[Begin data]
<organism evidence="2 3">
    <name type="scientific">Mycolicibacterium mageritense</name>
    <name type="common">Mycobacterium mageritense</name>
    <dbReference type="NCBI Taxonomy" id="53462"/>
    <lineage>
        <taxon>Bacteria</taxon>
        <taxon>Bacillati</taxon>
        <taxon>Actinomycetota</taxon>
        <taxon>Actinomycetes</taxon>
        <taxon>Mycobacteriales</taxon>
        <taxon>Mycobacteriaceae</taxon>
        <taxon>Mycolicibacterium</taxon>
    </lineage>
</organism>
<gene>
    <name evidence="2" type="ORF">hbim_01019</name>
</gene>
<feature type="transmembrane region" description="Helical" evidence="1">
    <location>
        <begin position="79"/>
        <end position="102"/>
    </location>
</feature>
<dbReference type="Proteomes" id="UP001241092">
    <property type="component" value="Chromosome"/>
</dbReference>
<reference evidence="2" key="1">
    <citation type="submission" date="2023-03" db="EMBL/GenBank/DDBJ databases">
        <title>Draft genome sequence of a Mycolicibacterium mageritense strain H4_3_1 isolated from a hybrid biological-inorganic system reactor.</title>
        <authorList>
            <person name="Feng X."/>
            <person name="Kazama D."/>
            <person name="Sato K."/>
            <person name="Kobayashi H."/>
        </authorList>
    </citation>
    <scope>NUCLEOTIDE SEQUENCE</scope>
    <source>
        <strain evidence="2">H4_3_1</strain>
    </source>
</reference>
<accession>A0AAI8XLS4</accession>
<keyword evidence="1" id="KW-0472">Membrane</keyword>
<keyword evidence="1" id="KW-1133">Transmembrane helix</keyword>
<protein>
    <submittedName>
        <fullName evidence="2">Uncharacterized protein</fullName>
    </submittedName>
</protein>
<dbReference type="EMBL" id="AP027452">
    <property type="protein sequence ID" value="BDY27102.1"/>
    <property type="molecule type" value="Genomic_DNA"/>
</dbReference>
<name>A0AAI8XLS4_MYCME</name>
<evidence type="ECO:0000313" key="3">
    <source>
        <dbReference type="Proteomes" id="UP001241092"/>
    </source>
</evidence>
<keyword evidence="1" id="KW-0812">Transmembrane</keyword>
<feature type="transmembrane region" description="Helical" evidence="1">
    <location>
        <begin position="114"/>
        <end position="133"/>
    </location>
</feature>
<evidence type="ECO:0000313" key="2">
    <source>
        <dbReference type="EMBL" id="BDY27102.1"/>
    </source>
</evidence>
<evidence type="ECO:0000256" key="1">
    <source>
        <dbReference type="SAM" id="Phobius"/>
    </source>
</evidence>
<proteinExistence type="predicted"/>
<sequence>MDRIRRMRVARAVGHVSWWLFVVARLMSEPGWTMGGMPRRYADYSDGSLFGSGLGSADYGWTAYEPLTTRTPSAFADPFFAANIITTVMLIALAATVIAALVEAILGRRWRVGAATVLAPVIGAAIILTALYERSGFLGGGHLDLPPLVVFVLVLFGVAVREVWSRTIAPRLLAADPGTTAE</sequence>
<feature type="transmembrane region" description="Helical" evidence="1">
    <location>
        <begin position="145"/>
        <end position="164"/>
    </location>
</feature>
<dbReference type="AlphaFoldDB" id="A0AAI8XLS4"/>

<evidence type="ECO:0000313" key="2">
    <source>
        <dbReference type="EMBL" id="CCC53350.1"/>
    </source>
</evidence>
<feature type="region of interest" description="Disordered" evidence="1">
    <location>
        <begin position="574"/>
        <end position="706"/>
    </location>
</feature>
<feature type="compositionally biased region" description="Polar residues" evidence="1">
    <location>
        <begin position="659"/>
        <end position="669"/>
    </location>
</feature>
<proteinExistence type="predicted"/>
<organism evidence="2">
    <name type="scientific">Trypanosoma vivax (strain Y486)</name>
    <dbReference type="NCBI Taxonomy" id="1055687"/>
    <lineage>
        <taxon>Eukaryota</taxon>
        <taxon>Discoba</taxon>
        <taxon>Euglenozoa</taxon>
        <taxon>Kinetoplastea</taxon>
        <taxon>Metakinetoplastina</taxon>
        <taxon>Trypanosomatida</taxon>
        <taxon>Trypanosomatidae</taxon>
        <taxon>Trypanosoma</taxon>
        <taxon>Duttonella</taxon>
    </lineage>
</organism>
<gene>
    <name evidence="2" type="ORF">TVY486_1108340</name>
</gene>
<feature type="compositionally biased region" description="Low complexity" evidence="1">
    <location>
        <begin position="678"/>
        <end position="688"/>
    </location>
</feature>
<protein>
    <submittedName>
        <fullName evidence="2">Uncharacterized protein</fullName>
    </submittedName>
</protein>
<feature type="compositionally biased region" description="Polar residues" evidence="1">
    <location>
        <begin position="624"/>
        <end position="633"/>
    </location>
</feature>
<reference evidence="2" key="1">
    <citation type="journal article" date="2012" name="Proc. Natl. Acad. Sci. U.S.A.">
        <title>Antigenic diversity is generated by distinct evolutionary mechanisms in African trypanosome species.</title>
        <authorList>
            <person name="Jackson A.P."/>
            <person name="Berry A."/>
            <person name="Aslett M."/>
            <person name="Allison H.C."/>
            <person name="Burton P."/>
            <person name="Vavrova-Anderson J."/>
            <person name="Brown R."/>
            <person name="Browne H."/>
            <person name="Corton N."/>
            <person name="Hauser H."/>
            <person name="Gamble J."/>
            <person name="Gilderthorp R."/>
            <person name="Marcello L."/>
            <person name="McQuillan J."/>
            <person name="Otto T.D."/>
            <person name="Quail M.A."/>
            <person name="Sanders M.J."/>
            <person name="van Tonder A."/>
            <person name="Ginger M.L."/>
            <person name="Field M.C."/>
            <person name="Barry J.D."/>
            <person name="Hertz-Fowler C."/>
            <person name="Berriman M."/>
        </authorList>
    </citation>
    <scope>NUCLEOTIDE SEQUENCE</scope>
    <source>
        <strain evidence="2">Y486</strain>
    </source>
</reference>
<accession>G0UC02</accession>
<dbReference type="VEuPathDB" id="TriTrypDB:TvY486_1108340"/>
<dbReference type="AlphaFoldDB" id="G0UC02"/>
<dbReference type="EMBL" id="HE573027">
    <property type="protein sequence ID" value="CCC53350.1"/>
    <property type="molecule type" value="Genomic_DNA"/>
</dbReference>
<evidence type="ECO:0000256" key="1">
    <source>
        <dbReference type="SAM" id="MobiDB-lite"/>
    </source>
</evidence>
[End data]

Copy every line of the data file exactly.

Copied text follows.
<organism evidence="2 3">
    <name type="scientific">Mycolicibacterium mageritense</name>
    <name type="common">Mycobacterium mageritense</name>
    <dbReference type="NCBI Taxonomy" id="53462"/>
    <lineage>
        <taxon>Bacteria</taxon>
        <taxon>Bacillati</taxon>
        <taxon>Actinomycetota</taxon>
        <taxon>Actinomycetes</taxon>
        <taxon>Mycobacteriales</taxon>
        <taxon>Mycobacteriaceae</taxon>
        <taxon>Mycolicibacterium</taxon>
    </lineage>
</organism>
<gene>
    <name evidence="2" type="ORF">hbim_01019</name>
</gene>
<feature type="transmembrane region" description="Helical" evidence="1">
    <location>
        <begin position="79"/>
        <end position="102"/>
    </location>
</feature>
<dbReference type="Proteomes" id="UP001241092">
    <property type="component" value="Chromosome"/>
</dbReference>
<reference evidence="2" key="1">
    <citation type="submission" date="2023-03" db="EMBL/GenBank/DDBJ databases">
        <title>Draft genome sequence of a Mycolicibacterium mageritense strain H4_3_1 isolated from a hybrid biological-inorganic system reactor.</title>
        <authorList>
            <person name="Feng X."/>
            <person name="Kazama D."/>
            <person name="Sato K."/>
            <person name="Kobayashi H."/>
        </authorList>
    </citation>
    <scope>NUCLEOTIDE SEQUENCE</scope>
    <source>
        <strain evidence="2">H4_3_1</strain>
    </source>
</reference>
<accession>A0AAI8XLS4</accession>
<keyword evidence="1" id="KW-0472">Membrane</keyword>
<keyword evidence="1" id="KW-1133">Transmembrane helix</keyword>
<protein>
    <submittedName>
        <fullName evidence="2">Uncharacterized protein</fullName>
    </submittedName>
</protein>
<dbReference type="EMBL" id="AP027452">
    <property type="protein sequence ID" value="BDY27102.1"/>
    <property type="molecule type" value="Genomic_DNA"/>
</dbReference>
<name>A0AAI8XLS4_MYCME</name>
<evidence type="ECO:0000313" key="3">
    <source>
        <dbReference type="Proteomes" id="UP001241092"/>
    </source>
</evidence>
<keyword evidence="1" id="KW-0812">Transmembrane</keyword>
<feature type="transmembrane region" description="Helical" evidence="1">
    <location>
        <begin position="114"/>
        <end position="133"/>
    </location>
</feature>
<evidence type="ECO:0000313" key="2">
    <source>
        <dbReference type="EMBL" id="BDY27102.1"/>
    </source>
</evidence>
<evidence type="ECO:0000256" key="1">
    <source>
        <dbReference type="SAM" id="Phobius"/>
    </source>
</evidence>
<proteinExistence type="predicted"/>
<sequence>MDRIRRMRVARAVGHVSWWLFVVARLMSEPGWTMGGMPRRYADYSDGSLFGSGLGSADYGWTAYEPLTTRTPSAFADPFFAANIITTVMLIALAATVIAALVEAILGRRWRVGAATVLAPVIGAAIILTALYERSGFLGGGHLDLPPLVVFVLVLFGVAVREVWSRTIAPRLLAADPGTTAE</sequence>
<feature type="transmembrane region" description="Helical" evidence="1">
    <location>
        <begin position="145"/>
        <end position="164"/>
    </location>
</feature>
<dbReference type="AlphaFoldDB" id="A0AAI8XLS4"/>

<evidence type="ECO:0000313" key="2">
    <source>
        <dbReference type="EMBL" id="CCC53350.1"/>
    </source>
</evidence>
<feature type="region of interest" description="Disordered" evidence="1">
    <location>
        <begin position="574"/>
        <end position="706"/>
    </location>
</feature>
<feature type="compositionally biased region" description="Polar residues" evidence="1">
    <location>
        <begin position="659"/>
        <end position="669"/>
    </location>
</feature>
<proteinExistence type="predicted"/>
<organism evidence="2">
    <name type="scientific">Trypanosoma vivax (strain Y486)</name>
    <dbReference type="NCBI Taxonomy" id="1055687"/>
    <lineage>
        <taxon>Eukaryota</taxon>
        <taxon>Discoba</taxon>
        <taxon>Euglenozoa</taxon>
        <taxon>Kinetoplastea</taxon>
        <taxon>Metakinetoplastina</taxon>
        <taxon>Trypanosomatida</taxon>
        <taxon>Trypanosomatidae</taxon>
        <taxon>Trypanosoma</taxon>
        <taxon>Duttonella</taxon>
    </lineage>
</organism>
<gene>
    <name evidence="2" type="ORF">TVY486_1108340</name>
</gene>
<feature type="compositionally biased region" description="Low complexity" evidence="1">
    <location>
        <begin position="678"/>
        <end position="688"/>
    </location>
</feature>
<protein>
    <submittedName>
        <fullName evidence="2">Uncharacterized protein</fullName>
    </submittedName>
</protein>
<feature type="compositionally biased region" description="Polar residues" evidence="1">
    <location>
        <begin position="624"/>
        <end position="633"/>
    </location>
</feature>
<reference evidence="2" key="1">
    <citation type="journal article" date="2012" name="Proc. Natl. Acad. Sci. U.S.A.">
        <title>Antigenic diversity is generated by distinct evolutionary mechanisms in African trypanosome species.</title>
        <authorList>
            <person name="Jackson A.P."/>
            <person name="Berry A."/>
            <person name="Aslett M."/>
            <person name="Allison H.C."/>
            <person name="Burton P."/>
            <person name="Vavrova-Anderson J."/>
            <person name="Brown R."/>
            <person name="Browne H."/>
            <person name="Corton N."/>
            <person name="Hauser H."/>
            <person name="Gamble J."/>
            <person name="Gilderthorp R."/>
            <person name="Marcello L."/>
            <person name="McQuillan J."/>
            <person name="Otto T.D."/>
            <person name="Quail M.A."/>
            <person name="Sanders M.J."/>
            <person name="van Tonder A."/>
            <person name="Ginger M.L."/>
            <person name="Field M.C."/>
            <person name="Barry J.D."/>
            <person name="Hertz-Fowler C."/>
            <person name="Berriman M."/>
        </authorList>
    </citation>
    <scope>NUCLEOTIDE SEQUENCE</scope>
    <source>
        <strain evidence="2">Y486</strain>
    </source>
</reference>
<accession>G0UC02</accession>
<dbReference type="VEuPathDB" id="TriTrypDB:TvY486_1108340"/>
<dbReference type="AlphaFoldDB" id="G0UC02"/>
<dbReference type="EMBL" id="HE573027">
    <property type="protein sequence ID" value="CCC53350.1"/>
    <property type="molecule type" value="Genomic_DNA"/>
</dbReference>
<evidence type="ECO:0000256" key="1">
    <source>
        <dbReference type="SAM" id="MobiDB-lite"/>
    </source>
</evidence>